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October 8, 2018
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        Here in the Hudson Valley, WE ARE STILL IN “SO MANY VEGGIES, SO LITTLE TIME” MODE---completely up to our ears in bushels of tomatoes, eggplant and zucchini. With such an embarrassment of riches, I’m constantly thinking of different ways to use them up.
        HERE I’VE MADE A TIAN. WHAT’S THAT? A tian has two meanings. It’s a Provencal earthenware baking dish, that’s traditionally oval. But don’t worry, any baking dish will work just as well. It also refers to what’s baked inside of one. In Provence, they are CUSTOMARILY MADE WITH VEGETABLES, but meats, eggs or goat cheese are also sometimes included. Plus, this is the kind of French country dish that will make even a less than stellar basket of veggies taste really good anyway. THE KEY IS TO SLOWLY COOK THE DISH UNTIL THE FLAVORS ARE CONCENTRATED AND THE VEGGIES ARE MELTINGLY TENDER. In my case, all of those Hudson Valley veggies are up for grabs. Slow-roasting them in a bath of olive oil, garlic, herbs and salt results in an almost jammy version of a ratatouille.
        This recipe comes from Dorie Greenspan and the late Roger Verge. And, it can be easy as pie to make, or if you choose to make it pretty too, a little fussy to assemble. I’ve used upright alternating layers of tomato, eggplant, zucchini and red onion, assembled in circles around the casserole dish---a little more time consuming, but a very attractive presentation. You can more easily tile them, overlapping them about ¾’s of the way over each other in rows as well. Because the top edges or layers are more exposed to the heat and tend to dry out, I add one more step to Dorie’s recipe. I HOLD BACK SOME OF THE OIL AND USE IT TO BASTE THE VEGGIES MIDWAY THROUGH THRE BAKING TIME, keeping the tops moist.
        You can serve this tian in so many ways---as a chunky spread on crusty bread, as a side dish, use it as one of the layers in a sandwich, or dollop it on top of fish or chicken. And WHATEVER YOU DO, DON’T THROW AWAY THE FLAVORED OIL LEFT IN THE BOTTOM OF THE PAN! That’s yummy for bread dunking too, or even a flavorful start to a salad dressing. FYI---This tian will taste even better the next day.

LESSONS Learned:
1. This recipe works with an 8” or 9’ round casserole dish. But any size can be used—just adjust the recipe to fit.
2. If you have one, using a mandolin will cut perfectly even slices, but a steady hand and a knife will work just as well. I cut them freehand.
3. Worried about the amount of oil? You can reduce it down to 1/4 cup if you like, and it will still be delicious.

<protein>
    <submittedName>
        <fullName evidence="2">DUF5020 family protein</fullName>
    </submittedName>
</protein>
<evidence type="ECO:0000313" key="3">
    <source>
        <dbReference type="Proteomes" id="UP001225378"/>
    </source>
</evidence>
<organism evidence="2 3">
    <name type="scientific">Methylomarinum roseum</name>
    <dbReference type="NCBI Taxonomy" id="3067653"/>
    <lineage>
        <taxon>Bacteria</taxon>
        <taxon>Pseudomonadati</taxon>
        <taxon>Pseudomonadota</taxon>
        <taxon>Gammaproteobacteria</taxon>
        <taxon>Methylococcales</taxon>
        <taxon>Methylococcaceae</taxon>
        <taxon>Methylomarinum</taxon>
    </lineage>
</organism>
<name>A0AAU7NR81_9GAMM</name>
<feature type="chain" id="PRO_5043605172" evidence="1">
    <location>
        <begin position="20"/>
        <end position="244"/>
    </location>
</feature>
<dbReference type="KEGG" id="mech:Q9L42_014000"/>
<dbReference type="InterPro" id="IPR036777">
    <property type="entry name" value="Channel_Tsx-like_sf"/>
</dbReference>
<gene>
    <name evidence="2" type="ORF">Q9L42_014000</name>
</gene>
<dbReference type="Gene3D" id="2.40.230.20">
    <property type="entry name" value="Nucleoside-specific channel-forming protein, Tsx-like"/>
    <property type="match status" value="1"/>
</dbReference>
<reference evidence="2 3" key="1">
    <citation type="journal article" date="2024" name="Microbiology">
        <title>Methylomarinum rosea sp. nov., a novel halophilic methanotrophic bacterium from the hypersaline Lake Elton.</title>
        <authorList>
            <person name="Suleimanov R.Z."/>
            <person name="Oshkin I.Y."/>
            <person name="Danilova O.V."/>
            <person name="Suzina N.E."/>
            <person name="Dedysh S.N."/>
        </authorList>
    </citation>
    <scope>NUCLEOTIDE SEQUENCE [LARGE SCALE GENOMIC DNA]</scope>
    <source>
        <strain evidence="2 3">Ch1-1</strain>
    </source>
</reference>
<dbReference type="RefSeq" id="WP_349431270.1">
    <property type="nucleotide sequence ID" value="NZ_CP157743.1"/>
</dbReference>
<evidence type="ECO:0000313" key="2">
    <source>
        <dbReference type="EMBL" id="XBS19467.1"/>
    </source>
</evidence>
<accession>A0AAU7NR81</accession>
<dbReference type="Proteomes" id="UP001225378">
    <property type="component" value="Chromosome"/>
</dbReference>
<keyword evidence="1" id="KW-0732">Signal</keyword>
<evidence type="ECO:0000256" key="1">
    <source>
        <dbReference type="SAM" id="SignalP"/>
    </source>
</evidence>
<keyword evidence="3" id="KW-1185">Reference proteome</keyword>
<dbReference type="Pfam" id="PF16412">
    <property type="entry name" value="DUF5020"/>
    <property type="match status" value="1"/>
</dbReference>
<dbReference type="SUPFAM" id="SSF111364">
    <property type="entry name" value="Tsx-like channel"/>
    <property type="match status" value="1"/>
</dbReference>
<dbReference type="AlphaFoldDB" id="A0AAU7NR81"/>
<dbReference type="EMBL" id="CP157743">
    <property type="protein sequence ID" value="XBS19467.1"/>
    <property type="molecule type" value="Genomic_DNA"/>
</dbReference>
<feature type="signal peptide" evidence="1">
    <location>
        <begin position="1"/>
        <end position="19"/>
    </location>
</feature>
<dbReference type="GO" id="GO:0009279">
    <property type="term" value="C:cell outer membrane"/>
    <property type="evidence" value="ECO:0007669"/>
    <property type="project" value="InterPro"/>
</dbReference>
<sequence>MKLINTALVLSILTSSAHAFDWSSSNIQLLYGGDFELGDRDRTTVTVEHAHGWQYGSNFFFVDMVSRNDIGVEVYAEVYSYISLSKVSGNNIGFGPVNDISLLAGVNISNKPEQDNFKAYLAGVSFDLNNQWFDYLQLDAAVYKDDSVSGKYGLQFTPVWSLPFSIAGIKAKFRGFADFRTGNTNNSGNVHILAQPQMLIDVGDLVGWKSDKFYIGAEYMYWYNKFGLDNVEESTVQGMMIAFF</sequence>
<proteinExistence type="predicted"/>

4. Peeling the eggplant is optional. The skin does add a little more texture though.
5. If you are missing a vegetable or herbs, just use the ones you have.
6. Be generous with all the herbs and seasonings.

(adapted from “Everyday Dorie” by Dorie Greenspan)

4 - 9 tablespoons extra-virgin olive oil
3 garlic cloves, thinly sliced
10 sprigs fresh herbs, such as parsley, basil, thyme, rosemary
½-3/4 teaspoon Kosher salt
¼ teaspoon freshly ground black pepper
1 1/2 lb. tomatoes, cored
1/2 lb. zucchini, green or yellow, scrubbed and trimmed
1/4 lb. eggplant, washed and trimmed—peeling optional
I large red onion, peeled

Make the tian:
        Place the rack in the center of the oven and preheat it to 400 degrees F. Line a rimmed baking pan with foil or parchment and set aside.
        Pour 2 tablespoons of the oil into the baking dish, tilting it so the oil coats the sides. Evenly scatter over half of the garlic and half of the herbs in the bottom of the dish. Season generously with salt and pepper.
        Slice all the vegetables about 1⁄4 inch thick, using a mandolin or by hand. They should all be about the same size, if possible. So, if any are particularly large, you might want to cut them in half to fit better. This is for beauty. If you choose not to stand the slices up in the pan, it’s not a necessary step.
        Alternate the veggies –tomato, zucchini, onion, and eggplant. If standing up in the pan, try to make them all about the same height. Arrange the vegetables in the dish in tight circles, starting from the outside in. As they will shrink once baked, try to keep the vegetables packed as tightly together as you can. Season generously with salt and pepper, and tuck the remaining slivers of garlic in among the vegetables. Scatter the remaining herbs over the top and drizzle another 1-3 Tablespoons of the oil over the top.
        Place the tian on the baking sheet lined with foil or parchment, and bake for 40 minutes. Drizzle another 1-4 Tablespoons of oil over the top, and bake for another 30-40 minutes until the vegetables are very tender and the juices are bubbling.
        Let the tian rest for 5-10 minutes before serving. Or, cool to room temperature. Serve as a veggie side, scoop onto bread slices or dollop on top of chicken or fish. Don’t discard the extra oil in the bottom of the pan, but use for bread dunking or as a flavorful start to a salad dressing.

Makes 4 servings.      YUM!
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